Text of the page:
Best and then some

No matter how terrible the martial art, it always seems like a good fighter can come out of the school. Conversely, even the best styles can have complete drudges for students. It happens. In the poor style…or even in a poor school…the student with the right motivation will find a way to excel. Really bad technique can hamper them and teach them bad habits, but usually they just respond by gravitating to one or two workable techniques and putting serious effort into them.

In a good school, the chump students are the ones who show up basically just to kill time. They pile on excuses for not really ever trying, but they never seem to stop showing up. I’ve never understood what keeps such people showing up class after class. People who’ve been blessed by nature with a complete immunity to learning, due to physical shortcomings or “wiring” issues, still put a ton of effort in despite the constant frustration, because they have a powerful desire to learn what they can. The muddlers never find out if they have ability or inability because they never really try.

Tapping in to the motivation to get better is something some people just seem to be able to do. I’ve got my insatiable curiosity to carry me past my original goals. Others have their motivations. The successful ones in the bad schools are the ones that seem to have the most fun in what they do, oddly enough. They aren’t the ones that are single-minded grumps, surely uncare bears that live for the suffering and hard work. Instead, they embrace what there is, and work harder than others with a zeal. It’s not so much single-minded as it is narrow minded.

Without concern about whether their art or training is correct or even good, they just train. They always smile, even when their friends at better schools kick their butts. After enough years, that single-minded approach can pay off. It doesn’t take a lot of technique to win bouts or competitions, it just takes a lot of practice. Without worrying about good or bad, these odd souls have more mental energy to engage themselves in their training of the one or two good techniques or philosophies that work for them.

Of course, the students at the good school, if they train diligently, will still eat them alive. One or two good tricks can win a lot of fights, but you stop winning when the trick is exposed, and the counter widely known. And the very good students from a good school won’t be tricked by much in the first place. Good schools teach a caution and an awareness of the opponent as a thing to be developed ahead of an ability to land a quick, sketchy winning shot.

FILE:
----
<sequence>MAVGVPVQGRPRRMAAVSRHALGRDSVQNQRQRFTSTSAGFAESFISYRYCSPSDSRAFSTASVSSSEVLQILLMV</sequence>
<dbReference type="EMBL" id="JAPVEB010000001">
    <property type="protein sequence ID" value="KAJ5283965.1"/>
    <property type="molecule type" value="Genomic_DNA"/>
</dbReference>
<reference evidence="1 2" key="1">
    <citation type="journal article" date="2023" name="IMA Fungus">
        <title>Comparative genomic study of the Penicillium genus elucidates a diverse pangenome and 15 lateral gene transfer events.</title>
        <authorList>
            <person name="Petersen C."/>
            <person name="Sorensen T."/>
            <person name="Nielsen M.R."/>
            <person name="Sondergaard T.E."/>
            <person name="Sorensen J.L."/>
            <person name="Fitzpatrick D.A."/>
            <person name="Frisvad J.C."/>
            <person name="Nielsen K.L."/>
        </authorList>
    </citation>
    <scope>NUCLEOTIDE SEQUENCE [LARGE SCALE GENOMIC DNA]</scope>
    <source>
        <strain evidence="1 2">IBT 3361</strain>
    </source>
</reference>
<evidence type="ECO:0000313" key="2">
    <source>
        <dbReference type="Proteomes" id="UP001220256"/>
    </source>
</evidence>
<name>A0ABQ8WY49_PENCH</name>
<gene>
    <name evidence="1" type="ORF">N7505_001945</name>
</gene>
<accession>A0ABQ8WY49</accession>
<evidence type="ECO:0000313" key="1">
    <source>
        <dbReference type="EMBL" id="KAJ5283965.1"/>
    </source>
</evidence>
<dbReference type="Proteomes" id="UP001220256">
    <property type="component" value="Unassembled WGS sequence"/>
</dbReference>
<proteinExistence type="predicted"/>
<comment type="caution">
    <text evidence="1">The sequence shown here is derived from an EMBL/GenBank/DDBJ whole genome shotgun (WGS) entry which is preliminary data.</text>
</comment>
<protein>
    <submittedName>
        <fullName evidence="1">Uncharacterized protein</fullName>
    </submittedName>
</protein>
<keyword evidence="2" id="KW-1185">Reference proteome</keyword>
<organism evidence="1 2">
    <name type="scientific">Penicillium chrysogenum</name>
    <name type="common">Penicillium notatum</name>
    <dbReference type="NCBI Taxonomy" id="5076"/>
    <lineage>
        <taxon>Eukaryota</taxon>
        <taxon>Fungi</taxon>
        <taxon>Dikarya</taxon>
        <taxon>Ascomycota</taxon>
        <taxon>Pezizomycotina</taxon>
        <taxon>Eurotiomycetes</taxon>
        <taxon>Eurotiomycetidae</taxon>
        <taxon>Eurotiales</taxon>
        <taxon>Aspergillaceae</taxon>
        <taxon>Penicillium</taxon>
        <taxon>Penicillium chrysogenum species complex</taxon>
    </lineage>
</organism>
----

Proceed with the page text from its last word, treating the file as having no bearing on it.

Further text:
The bad schools can make the good student stand out. You can learn a lot from those students. If they can find success in a bad environment, why can’t you find that much more success in a good environment? The worthy from the poor school is the engine of his own success, and uses his school as best he can. The poor student at the good school waits to learn, expects to be taught, and when he fails at any task, he worries about what he’s been taught. Or worries that she is not good enough. Worries are things that happen when the student is paying attention only to themselves, and not actively trying to take, to own, what they can from the lesson being offered.

In Zen instruction, it is taught that the potential for enlightenment is being constantly poured into the student, at every moment, through every sense. It is never a co-incidence that a phrase, word, sight, smell or touch triggers the breakthrough, but merely that the student finally found a way, for a split second, to open themselves to the potential.

Everytime you pick up a sword, you open yourselves up. Choose your guard carefully.

 

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